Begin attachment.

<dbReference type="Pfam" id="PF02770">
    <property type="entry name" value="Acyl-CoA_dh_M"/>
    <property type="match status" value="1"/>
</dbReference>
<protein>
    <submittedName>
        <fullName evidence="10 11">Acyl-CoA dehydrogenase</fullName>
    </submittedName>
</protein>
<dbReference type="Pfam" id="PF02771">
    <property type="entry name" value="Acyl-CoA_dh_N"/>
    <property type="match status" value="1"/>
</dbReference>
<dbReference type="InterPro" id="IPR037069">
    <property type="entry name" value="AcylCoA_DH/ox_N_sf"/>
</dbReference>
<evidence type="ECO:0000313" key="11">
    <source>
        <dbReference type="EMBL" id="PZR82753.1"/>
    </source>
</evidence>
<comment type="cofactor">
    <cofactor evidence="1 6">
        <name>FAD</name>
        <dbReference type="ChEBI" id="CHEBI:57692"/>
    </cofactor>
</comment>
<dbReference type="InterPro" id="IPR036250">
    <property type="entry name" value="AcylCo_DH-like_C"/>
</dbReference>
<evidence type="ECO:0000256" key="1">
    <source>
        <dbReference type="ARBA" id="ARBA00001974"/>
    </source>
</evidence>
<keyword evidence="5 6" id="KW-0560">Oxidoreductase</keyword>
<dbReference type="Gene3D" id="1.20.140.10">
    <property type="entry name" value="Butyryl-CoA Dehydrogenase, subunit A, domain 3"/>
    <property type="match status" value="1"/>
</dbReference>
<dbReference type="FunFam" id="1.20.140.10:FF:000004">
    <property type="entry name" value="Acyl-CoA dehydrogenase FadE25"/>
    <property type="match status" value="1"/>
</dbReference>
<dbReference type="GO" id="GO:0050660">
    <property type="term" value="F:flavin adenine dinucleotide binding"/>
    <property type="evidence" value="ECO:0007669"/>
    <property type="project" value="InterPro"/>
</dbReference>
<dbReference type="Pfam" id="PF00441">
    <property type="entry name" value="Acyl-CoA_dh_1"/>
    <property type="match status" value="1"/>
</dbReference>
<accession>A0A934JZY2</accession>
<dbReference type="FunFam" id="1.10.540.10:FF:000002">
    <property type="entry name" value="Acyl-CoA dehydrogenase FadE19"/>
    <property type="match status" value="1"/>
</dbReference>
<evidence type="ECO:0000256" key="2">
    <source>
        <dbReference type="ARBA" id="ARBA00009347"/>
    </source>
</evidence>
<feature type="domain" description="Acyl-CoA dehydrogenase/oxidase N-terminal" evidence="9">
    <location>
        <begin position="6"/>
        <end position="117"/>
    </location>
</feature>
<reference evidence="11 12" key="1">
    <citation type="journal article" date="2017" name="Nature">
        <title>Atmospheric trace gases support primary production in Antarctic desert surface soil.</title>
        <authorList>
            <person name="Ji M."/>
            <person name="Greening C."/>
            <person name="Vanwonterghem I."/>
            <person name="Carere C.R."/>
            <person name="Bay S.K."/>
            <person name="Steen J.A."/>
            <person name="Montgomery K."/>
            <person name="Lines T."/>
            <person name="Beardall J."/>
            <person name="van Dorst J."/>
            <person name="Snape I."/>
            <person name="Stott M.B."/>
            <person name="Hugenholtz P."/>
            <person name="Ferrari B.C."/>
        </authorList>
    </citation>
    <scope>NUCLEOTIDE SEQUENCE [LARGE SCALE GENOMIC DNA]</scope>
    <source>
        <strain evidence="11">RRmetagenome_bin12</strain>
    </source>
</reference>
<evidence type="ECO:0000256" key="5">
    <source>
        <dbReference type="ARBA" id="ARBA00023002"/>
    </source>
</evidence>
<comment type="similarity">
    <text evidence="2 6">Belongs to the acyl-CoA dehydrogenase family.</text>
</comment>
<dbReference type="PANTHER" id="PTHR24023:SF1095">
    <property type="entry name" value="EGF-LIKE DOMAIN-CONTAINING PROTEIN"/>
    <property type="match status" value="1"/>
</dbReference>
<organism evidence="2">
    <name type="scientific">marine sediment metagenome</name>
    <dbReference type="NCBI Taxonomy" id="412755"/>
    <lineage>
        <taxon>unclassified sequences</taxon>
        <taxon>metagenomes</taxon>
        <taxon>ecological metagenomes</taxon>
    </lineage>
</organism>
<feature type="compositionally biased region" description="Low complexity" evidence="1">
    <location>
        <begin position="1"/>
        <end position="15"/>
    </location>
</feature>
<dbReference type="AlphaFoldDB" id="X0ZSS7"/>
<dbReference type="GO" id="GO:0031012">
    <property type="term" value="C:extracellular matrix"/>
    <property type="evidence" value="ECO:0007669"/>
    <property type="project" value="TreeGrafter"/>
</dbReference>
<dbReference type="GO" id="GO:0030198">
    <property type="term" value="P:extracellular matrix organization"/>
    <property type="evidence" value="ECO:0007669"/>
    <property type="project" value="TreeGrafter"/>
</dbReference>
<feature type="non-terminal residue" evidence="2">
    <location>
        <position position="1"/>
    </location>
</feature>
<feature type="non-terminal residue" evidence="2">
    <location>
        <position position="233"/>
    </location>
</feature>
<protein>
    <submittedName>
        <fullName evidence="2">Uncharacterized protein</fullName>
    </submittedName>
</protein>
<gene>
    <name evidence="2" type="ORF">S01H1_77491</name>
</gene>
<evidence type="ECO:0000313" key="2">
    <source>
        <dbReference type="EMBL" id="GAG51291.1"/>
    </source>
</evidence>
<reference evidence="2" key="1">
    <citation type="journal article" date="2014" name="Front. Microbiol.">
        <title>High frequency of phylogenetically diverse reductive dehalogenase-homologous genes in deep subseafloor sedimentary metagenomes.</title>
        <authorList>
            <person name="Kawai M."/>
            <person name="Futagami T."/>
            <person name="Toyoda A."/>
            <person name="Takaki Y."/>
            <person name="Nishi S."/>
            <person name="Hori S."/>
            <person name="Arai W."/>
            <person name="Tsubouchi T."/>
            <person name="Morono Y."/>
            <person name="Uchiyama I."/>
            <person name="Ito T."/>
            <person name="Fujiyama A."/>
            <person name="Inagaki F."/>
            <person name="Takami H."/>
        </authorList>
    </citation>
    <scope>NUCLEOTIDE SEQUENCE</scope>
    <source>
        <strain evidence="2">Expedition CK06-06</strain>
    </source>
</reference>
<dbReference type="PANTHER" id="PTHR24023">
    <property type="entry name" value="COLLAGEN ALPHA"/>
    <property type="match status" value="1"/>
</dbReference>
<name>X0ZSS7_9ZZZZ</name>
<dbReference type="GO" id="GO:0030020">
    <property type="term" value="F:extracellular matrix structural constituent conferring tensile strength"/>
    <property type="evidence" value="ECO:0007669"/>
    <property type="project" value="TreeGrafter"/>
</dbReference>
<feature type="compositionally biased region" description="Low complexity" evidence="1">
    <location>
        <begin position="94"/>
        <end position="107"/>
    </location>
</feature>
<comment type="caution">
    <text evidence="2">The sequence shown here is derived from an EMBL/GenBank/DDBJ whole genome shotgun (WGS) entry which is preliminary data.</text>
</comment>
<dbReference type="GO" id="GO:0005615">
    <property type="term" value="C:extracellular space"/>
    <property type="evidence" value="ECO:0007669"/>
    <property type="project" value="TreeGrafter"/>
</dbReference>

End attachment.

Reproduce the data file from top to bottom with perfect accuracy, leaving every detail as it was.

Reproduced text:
<dbReference type="Pfam" id="PF02770">
    <property type="entry name" value="Acyl-CoA_dh_M"/>
    <property type="match status" value="1"/>
</dbReference>
<protein>
    <submittedName>
        <fullName evidence="10 11">Acyl-CoA dehydrogenase</fullName>
    </submittedName>
</protein>
<dbReference type="Pfam" id="PF02771">
    <property type="entry name" value="Acyl-CoA_dh_N"/>
    <property type="match status" value="1"/>
</dbReference>
<dbReference type="InterPro" id="IPR037069">
    <property type="entry name" value="AcylCoA_DH/ox_N_sf"/>
</dbReference>
<evidence type="ECO:0000313" key="11">
    <source>
        <dbReference type="EMBL" id="PZR82753.1"/>
    </source>
</evidence>
<comment type="cofactor">
    <cofactor evidence="1 6">
        <name>FAD</name>
        <dbReference type="ChEBI" id="CHEBI:57692"/>
    </cofactor>
</comment>
<dbReference type="InterPro" id="IPR036250">
    <property type="entry name" value="AcylCo_DH-like_C"/>
</dbReference>
<evidence type="ECO:0000256" key="1">
    <source>
        <dbReference type="ARBA" id="ARBA00001974"/>
    </source>
</evidence>
<keyword evidence="5 6" id="KW-0560">Oxidoreductase</keyword>
<dbReference type="Gene3D" id="1.20.140.10">
    <property type="entry name" value="Butyryl-CoA Dehydrogenase, subunit A, domain 3"/>
    <property type="match status" value="1"/>
</dbReference>
<dbReference type="FunFam" id="1.20.140.10:FF:000004">
    <property type="entry name" value="Acyl-CoA dehydrogenase FadE25"/>
    <property type="match status" value="1"/>
</dbReference>
<dbReference type="GO" id="GO:0050660">
    <property type="term" value="F:flavin adenine dinucleotide binding"/>
    <property type="evidence" value="ECO:0007669"/>
    <property type="project" value="InterPro"/>
</dbReference>
<dbReference type="Pfam" id="PF00441">
    <property type="entry name" value="Acyl-CoA_dh_1"/>
    <property type="match status" value="1"/>
</dbReference>
<accession>A0A934JZY2</accession>
<dbReference type="FunFam" id="1.10.540.10:FF:000002">
    <property type="entry name" value="Acyl-CoA dehydrogenase FadE19"/>
    <property type="match status" value="1"/>
</dbReference>
<evidence type="ECO:0000256" key="2">
    <source>
        <dbReference type="ARBA" id="ARBA00009347"/>
    </source>
</evidence>
<feature type="domain" description="Acyl-CoA dehydrogenase/oxidase N-terminal" evidence="9">
    <location>
        <begin position="6"/>
        <end position="117"/>
    </location>
</feature>
<reference evidence="11 12" key="1">
    <citation type="journal article" date="2017" name="Nature">
        <title>Atmospheric trace gases support primary production in Antarctic desert surface soil.</title>
        <authorList>
            <person name="Ji M."/>
            <person name="Greening C."/>
            <person name="Vanwonterghem I."/>
            <person name="Carere C.R."/>
            <person name="Bay S.K."/>
            <person name="Steen J.A."/>
            <person name="Montgomery K."/>
            <person name="Lines T."/>
            <person name="Beardall J."/>
            <person name="van Dorst J."/>
            <person name="Snape I."/>
            <person name="Stott M.B."/>
            <person name="Hugenholtz P."/>
            <person name="Ferrari B.C."/>
        </authorList>
    </citation>
    <scope>NUCLEOTIDE SEQUENCE [LARGE SCALE GENOMIC DNA]</scope>
    <source>
        <strain evidence="11">RRmetagenome_bin12</strain>
    </source>
</reference>
<evidence type="ECO:0000256" key="5">
    <source>
        <dbReference type="ARBA" id="ARBA00023002"/>
    </source>
</evidence>
<comment type="similarity">
    <text evidence="2 6">Belongs to the acyl-CoA dehydrogenase family.</text>
</comment>
<dbReference type="PANTHER" id="PTHR24023:SF1095">
    <property type="entry name" value="EGF-LIKE DOMAIN-CONTAINING PROTEIN"/>
    <property type="match status" value="1"/>
</dbReference>
<organism evidence="2">
    <name type="scientific">marine sediment metagenome</name>
    <dbReference type="NCBI Taxonomy" id="412755"/>
    <lineage>
        <taxon>unclassified sequences</taxon>
        <taxon>metagenomes</taxon>
        <taxon>ecological metagenomes</taxon>
    </lineage>
</organism>
<feature type="compositionally biased region" description="Low complexity" evidence="1">
    <location>
        <begin position="1"/>
        <end position="15"/>
    </location>
</feature>
<dbReference type="AlphaFoldDB" id="X0ZSS7"/>
<dbReference type="GO" id="GO:0031012">
    <property type="term" value="C:extracellular matrix"/>
    <property type="evidence" value="ECO:0007669"/>
    <property type="project" value="TreeGrafter"/>
</dbReference>
<dbReference type="GO" id="GO:0030198">
    <property type="term" value="P:extracellular matrix organization"/>
    <property type="evidence" value="ECO:0007669"/>
    <property type="project" value="TreeGrafter"/>
</dbReference>
<feature type="non-terminal residue" evidence="2">
    <location>
        <position position="1"/>
    </location>
</feature>
<feature type="non-terminal residue" evidence="2">
    <location>
        <position position="233"/>
    </location>
</feature>
<protein>
    <submittedName>
        <fullName evidence="2">Uncharacterized protein</fullName>
    </submittedName>
</protein>
<gene>
    <name evidence="2" type="ORF">S01H1_77491</name>
</gene>
<evidence type="ECO:0000313" key="2">
    <source>
        <dbReference type="EMBL" id="GAG51291.1"/>
    </source>
</evidence>
<reference evidence="2" key="1">
    <citation type="journal article" date="2014" name="Front. Microbiol.">
        <title>High frequency of phylogenetically diverse reductive dehalogenase-homologous genes in deep subseafloor sedimentary metagenomes.</title>
        <authorList>
            <person name="Kawai M."/>
            <person name="Futagami T."/>
            <person name="Toyoda A."/>
            <person name="Takaki Y."/>
            <person name="Nishi S."/>
            <person name="Hori S."/>
            <person name="Arai W."/>
            <person name="Tsubouchi T."/>
            <person name="Morono Y."/>
            <person name="Uchiyama I."/>
            <person name="Ito T."/>
            <person name="Fujiyama A."/>
            <person name="Inagaki F."/>
            <person name="Takami H."/>
        </authorList>
    </citation>
    <scope>NUCLEOTIDE SEQUENCE</scope>
    <source>
        <strain evidence="2">Expedition CK06-06</strain>
    </source>
</reference>
<dbReference type="PANTHER" id="PTHR24023">
    <property type="entry name" value="COLLAGEN ALPHA"/>
    <property type="match status" value="1"/>
</dbReference>
<name>X0ZSS7_9ZZZZ</name>
<dbReference type="GO" id="GO:0030020">
    <property type="term" value="F:extracellular matrix structural constituent conferring tensile strength"/>
    <property type="evidence" value="ECO:0007669"/>
    <property type="project" value="TreeGrafter"/>
</dbReference>
<feature type="compositionally biased region" description="Low complexity" evidence="1">
    <location>
        <begin position="94"/>
        <end position="107"/>
    </location>
</feature>
<comment type="caution">
    <text evidence="2">The sequence shown here is derived from an EMBL/GenBank/DDBJ whole genome shotgun (WGS) entry which is preliminary data.</text>
</comment>
<dbReference type="GO" id="GO:0005615">
    <property type="term" value="C:extracellular space"/>
    <property type="evidence" value="ECO:0007669"/>
    <property type="project" value="TreeGrafter"/>
</dbReference>